Dripping Springs Natural Area, Organ Mountains
Other outdoor adventures included hiking, of course, as it was a primary reason for visiting the area. Our first hike was within the Organ Mountains, east of Las Cruces. The day’s parking pass at Dripping Springs Natural Area was $5 (cash only), which was a small price to pay for the experience. The visitor center’s attendant recommended a few trails, saying the whole loop was about 8 miles, give or take.
We were dedicated to completing the whole loop, which included several historic stopping points in addition to beautiful peaks and canyons. We came across two mountain springs (one natural, one manmade), a ruined structure built by Colonel Eugene Van Patten in the 1800s that served as a resort (then later a tuberculosis sanitarium), and a cave once inhabited by a well-known hermit in the 1800s until he was mysteriously found dead in the cave with a knife in his back. This history combined with breathtaking scenery made this a one-of-a-kind hike.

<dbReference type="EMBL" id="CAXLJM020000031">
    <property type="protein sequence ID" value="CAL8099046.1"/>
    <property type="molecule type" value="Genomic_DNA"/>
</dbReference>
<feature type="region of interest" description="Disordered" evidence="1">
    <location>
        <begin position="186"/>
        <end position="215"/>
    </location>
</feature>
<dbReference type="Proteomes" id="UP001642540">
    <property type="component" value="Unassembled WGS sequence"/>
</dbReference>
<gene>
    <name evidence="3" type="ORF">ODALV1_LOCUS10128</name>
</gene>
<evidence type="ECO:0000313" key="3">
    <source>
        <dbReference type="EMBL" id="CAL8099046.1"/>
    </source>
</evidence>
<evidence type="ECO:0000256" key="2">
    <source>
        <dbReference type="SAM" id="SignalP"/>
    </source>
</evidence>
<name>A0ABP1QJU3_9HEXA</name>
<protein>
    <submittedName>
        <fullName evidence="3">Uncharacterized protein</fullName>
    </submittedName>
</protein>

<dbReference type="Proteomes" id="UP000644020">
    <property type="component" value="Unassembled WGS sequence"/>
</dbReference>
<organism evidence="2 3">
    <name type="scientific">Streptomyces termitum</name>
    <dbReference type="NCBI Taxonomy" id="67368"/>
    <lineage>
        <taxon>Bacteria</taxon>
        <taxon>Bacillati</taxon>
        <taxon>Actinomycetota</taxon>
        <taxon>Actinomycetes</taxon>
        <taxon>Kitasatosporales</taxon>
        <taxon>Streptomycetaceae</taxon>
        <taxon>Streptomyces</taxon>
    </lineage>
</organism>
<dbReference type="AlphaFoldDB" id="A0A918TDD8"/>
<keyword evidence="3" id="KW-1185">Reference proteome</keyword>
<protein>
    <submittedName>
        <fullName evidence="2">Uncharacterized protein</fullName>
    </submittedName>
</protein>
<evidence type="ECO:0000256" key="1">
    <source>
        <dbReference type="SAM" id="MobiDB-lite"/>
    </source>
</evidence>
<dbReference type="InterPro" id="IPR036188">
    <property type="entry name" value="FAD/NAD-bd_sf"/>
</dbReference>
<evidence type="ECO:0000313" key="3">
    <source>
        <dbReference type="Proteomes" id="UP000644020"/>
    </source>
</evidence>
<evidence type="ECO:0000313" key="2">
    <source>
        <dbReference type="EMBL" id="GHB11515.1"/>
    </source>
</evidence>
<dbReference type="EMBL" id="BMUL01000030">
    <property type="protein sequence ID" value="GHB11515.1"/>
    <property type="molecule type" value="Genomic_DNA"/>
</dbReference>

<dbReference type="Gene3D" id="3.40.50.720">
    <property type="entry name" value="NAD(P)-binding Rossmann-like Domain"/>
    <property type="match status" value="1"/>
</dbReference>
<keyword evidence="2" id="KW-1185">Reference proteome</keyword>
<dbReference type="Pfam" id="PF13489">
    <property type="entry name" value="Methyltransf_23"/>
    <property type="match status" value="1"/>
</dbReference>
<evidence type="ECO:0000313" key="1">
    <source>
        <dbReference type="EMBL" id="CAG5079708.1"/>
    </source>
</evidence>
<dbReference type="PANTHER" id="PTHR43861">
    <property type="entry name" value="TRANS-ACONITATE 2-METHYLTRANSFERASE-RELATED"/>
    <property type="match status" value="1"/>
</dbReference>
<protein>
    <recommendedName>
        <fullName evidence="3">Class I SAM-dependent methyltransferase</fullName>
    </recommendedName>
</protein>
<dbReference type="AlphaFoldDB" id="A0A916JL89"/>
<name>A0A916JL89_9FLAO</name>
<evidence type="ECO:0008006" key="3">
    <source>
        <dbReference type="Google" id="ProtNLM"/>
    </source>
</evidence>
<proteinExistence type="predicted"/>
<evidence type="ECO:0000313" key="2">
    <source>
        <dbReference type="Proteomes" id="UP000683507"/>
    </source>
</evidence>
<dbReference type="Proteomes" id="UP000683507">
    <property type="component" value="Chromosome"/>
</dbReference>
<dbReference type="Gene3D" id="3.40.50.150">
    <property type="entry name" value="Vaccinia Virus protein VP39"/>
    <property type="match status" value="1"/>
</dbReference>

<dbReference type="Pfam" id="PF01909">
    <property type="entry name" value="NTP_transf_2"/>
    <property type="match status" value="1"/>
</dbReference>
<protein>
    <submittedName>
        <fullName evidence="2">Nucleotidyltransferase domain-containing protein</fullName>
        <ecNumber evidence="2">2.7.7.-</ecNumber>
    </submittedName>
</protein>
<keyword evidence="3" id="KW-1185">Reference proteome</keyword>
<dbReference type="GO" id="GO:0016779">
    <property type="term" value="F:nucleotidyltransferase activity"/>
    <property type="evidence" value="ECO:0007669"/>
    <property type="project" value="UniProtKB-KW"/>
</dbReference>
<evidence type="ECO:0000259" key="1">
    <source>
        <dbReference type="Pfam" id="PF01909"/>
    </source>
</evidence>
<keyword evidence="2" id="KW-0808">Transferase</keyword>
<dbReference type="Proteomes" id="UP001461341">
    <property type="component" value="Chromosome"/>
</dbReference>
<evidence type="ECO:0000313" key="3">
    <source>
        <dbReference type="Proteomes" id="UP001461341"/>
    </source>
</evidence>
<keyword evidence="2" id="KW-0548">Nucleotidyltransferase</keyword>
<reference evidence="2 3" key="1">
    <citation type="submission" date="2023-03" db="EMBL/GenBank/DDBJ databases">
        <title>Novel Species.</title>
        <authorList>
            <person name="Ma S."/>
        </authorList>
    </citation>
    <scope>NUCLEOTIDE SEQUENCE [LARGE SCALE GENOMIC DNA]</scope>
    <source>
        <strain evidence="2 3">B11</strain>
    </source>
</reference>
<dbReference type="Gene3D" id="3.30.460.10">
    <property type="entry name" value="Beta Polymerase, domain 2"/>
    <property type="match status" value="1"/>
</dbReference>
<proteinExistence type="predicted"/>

White Sands National Monument
We met a couple on the latter half of the Dripping Springs hike who convinced us to make the trip to White Sands National Monument, about a 45-minute drive that passed the White Sands Missile Range, a massive military testing area. Upon entering the White Sands National Monument, we were charged $5 per person with the additional option to rent sleds.